Five Advocacy Organizations Receive Support to Reduce Youth Incarceration
The National Juvenile Justice Network’s COVID-19 Youth Justice Response Fund recently awarded $350,000 to five state-based organizations working to educate policymakers and media about the safety of young people in the justice system, a cause made more urgent by the spread of COVID-19 within facilities. The groups will run advocacy campaigns that make the case for reducing admissions of young people to juvenile justice facilities or accelerating their safe and supported release.
“COVID-19 has added yet another danger to the long list of harms that young people face in residential institutions, and reinforces the need for states to reform juvenile justice policies and shield young people, families, communities and juvenile justice professionals from those harms right now,” said Rob Geen, director of policy reform and advocacy for the Annie E. Casey Foundation, which supports the COVID-19 Youth Justice Response Fund. “States should use the dramatic reduction in confinement — accelerated by the pandemic — to shift resources from residential institutions to community-based services and sources of support that hold young people accountable and keep them together with their families.”
The organizations — the Association for the Public Defender of Maryland, Emancipate NC in North Carolina, Legal Rights Center in Minnesota, the Gathering for Justice in New York and Youth Art and Self-Empowerment Project in Pennsylvania — were chosen through a competitive process.
The selection committee based its decision on the organizations’ policy agendas to reduce youth confinement and the extent to which they pursued strategies for racial and ethnic equity and involved young people in their work. The committee included young people with experience in systems, along with NJJN leadership and a Foundation representative.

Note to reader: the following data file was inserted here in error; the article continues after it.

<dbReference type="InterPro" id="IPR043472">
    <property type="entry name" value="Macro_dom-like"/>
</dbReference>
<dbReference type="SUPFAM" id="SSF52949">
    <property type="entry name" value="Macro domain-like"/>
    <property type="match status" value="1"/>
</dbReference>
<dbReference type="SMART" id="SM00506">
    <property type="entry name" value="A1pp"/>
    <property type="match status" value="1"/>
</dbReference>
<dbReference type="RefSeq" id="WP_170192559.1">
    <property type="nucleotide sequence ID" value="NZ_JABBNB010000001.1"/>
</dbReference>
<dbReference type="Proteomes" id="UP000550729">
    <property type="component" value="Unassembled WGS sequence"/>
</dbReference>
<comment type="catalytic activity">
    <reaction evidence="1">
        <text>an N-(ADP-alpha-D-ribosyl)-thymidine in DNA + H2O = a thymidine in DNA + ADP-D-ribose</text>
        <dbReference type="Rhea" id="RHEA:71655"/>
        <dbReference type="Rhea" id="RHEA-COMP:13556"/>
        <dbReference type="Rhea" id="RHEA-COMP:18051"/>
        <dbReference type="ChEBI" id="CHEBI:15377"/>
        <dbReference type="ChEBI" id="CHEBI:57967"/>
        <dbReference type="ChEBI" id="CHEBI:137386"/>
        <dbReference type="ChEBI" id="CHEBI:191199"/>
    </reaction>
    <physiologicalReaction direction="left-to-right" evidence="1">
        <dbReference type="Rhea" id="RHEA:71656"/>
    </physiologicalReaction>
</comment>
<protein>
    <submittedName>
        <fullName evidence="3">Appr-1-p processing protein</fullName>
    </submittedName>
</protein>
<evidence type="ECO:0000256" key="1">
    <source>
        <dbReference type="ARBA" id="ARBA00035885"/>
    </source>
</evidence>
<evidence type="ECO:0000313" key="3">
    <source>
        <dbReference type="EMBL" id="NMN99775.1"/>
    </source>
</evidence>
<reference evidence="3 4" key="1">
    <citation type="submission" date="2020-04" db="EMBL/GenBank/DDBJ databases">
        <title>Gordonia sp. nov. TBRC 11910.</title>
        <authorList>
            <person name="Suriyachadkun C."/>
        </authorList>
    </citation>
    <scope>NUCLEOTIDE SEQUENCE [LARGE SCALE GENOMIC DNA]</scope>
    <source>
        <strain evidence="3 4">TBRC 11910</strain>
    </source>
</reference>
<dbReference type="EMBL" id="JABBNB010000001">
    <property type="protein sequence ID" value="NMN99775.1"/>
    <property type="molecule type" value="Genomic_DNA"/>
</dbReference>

In Maryland and Pennsylvania, the grantee organizations represent a coalition of groups that will collaborate on the campaigns.
“Advocates across the country are working tirelessly with policymakers to get children home,” said NJJN Executive Director K. Ricky Watson, Jr. “This response fund provides critical resources to amplify the call for decarceration.”
NJJN will provide technical assistance to the award winners, drawing on their experience with campaigns across the country.
Organizations supported by the COVID-19 Youth Justice Response Fund
The following organizations and coalitions will pursue campaigns through the fund:
Association for the Public Defender of Maryland will launch Maryland Youth Rising, a youth-led movement of individuals who were formerly incarcerated to challenge incarceration policies. Funds will support youth stipends for training and policy development.
Emancipate NC, whose mission is to dismantle structural racism and mass incarceration, will mobilize and train youth, among others directly affected by the justice system, in a fellowship program called The Justice League.
Legal Rights Center of Minnesota will coordinate with a coalition of racial justice organizations to review all out-of-home placements and create an online map of community-based resources that serve young people.
The Gathering for Justice, a movement to end both youth incarceration and racial inequities, will offer stipends to young people with experienced in the justice system to participate in its Youth Justice Council, advocating for more release orders, resources for reentry and preventive programs.
Youth Art and Self-Empowerment Project, which builds a youth-led movement to end the practice of trying and incarcerating young people as adults, will launch a campaign to reduce youth in out-of-home placements. Funds will support youth conducting research designed to bring about change, monitoring court proceedings and launching an interactive public awareness campaign.